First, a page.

The Rasch model has the delightful feature that the probability of the occurrence of any particular set of observations can be determined precisely from the latent parameters. Furthermore no set of observations is impossible, though many are highly improbable. Every conceivable set of observations has some non-zero probability and so could occur. What is surprising is that the probability of observing even the most likely set of observations can be rather small. None of this is news to those who have scrutinized simulated sets of observations. But how many have?
The procedural question is to decide the point at which the Rasch-model probability of a set of observations is so small that it is no longer reasonable to consider such a set of observations as the outcome of a Rasch measurement process. The field-tested solution is to calculate fit statistics which reflect, in some useful way, improbability of a set (or sub-set) of observations. For example, a demonstrably useful, but approximate, fit statistic, based on standardized mean-square residuals (Wright and Panchapakesan 1969), may indicate that a particular set of observations, or a set less probable than it in the same way, can be expected to occur by chance only once in 100 times.
Some purists attack this interpretation of the commonly-used fit statistics. Their position is that such a probability calculation can only be derived from a theoretical distribution and is only true when the distribution of the underlying parameters is of a particular ideal nature. Since this can never happen in any practice, "all bets are off". Accordingly, they say, we cannot rely on any calculated probability, but we must adjust it in some way. Their argument may seem appealing, but it is naive. No observed statistic can ever have exactly the ideal distribution through which it is evaluated. But even were the probability calculations to be successfully adjusted, a more important problem would remain.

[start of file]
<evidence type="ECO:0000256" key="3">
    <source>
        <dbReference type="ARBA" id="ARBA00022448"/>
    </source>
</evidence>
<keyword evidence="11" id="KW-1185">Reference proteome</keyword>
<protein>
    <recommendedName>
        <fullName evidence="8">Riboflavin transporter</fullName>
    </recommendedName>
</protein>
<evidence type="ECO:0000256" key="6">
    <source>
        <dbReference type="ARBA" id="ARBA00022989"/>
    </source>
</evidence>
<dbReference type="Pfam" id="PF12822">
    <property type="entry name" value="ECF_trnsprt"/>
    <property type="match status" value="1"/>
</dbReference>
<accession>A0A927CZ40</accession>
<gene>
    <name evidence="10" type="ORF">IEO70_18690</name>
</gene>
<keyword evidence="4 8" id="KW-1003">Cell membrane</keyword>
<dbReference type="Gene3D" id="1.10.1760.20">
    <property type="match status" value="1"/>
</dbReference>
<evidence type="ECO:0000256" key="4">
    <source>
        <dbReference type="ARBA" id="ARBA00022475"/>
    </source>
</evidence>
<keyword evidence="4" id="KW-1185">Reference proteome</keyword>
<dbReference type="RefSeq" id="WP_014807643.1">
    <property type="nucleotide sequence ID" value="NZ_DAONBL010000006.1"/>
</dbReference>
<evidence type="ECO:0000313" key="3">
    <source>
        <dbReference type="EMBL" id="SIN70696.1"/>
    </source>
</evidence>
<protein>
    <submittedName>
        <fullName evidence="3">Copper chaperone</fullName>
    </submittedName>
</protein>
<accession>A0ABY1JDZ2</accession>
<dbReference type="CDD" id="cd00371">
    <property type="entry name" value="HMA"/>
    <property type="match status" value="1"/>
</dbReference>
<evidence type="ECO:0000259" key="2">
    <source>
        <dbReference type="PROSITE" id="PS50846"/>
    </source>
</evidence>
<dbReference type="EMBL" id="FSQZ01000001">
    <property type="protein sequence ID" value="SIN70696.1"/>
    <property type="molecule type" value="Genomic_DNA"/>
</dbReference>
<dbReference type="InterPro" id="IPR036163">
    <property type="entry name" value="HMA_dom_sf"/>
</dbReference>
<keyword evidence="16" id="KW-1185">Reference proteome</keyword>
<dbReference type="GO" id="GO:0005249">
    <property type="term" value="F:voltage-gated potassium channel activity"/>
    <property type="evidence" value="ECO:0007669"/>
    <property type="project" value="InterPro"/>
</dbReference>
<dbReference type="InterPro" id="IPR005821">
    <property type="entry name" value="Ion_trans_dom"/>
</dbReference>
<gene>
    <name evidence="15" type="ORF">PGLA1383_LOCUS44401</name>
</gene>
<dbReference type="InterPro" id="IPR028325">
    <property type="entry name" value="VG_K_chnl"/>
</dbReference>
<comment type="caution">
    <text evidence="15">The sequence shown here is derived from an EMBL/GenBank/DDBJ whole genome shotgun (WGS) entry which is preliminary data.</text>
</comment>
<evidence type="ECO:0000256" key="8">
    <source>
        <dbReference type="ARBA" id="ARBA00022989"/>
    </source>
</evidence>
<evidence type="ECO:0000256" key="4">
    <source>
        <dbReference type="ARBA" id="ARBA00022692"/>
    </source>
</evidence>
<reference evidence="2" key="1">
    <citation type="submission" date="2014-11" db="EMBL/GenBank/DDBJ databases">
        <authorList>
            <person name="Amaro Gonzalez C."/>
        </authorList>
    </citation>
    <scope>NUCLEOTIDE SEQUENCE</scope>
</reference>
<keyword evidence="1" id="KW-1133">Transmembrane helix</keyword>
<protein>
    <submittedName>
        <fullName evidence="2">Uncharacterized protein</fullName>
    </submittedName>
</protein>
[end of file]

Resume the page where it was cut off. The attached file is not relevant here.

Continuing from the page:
Suppose a test is given to 5,000 children. The misfit probability significance level is arbitrarily (there being no other way) chosen as .01. On inspection, it turns out that 50 of the children's fit statistics are at the .01 level or smaller. From an overall perspective the data clearly fit, since, on theoretical grounds, we expect 1% of the children's response strings to be at or below the .01 level and 1% are. Nevertheless, in any real testing situation, we are concerned not only about the sample, but also about the individual. We want the data to fit for each individual, i.e., "better" than sample theory requires. We really don't want any particular child's fit statistic to be at or below the .01 level. Consequently, we question and perhaps eliminate from the analysis the response strings of the 50 children. The hoped for result is that all alarming misfit will be eliminated from the data set.
The fallacy in this approach is immediately apparent when we eliminate these 50 children and then reanalyze the data set. The effect of eliminating these children is, almost always, to produce an overfit of the data to the model. A consequence of the removal of the individual outliers is to alter the structure of the very randomness in the data which is intrinsic to Rasch model estimation. On re-estimation, this causes the generation of a revised set of estimates (assuming the parameter estimates are not pre-set or "anchored") together with new fit statistics. Again, we see, alas, that around 50 of the remaining children have fit statistics at or below the .01 level. If the "estimate - trim misfits - re-estimate - trim misfits" process is repeated mindlessly, the observations of all 5,000 children will eventually be eliminated. This kind of "inability to eliminate misfit" has caused considerable anxiety among practitioners.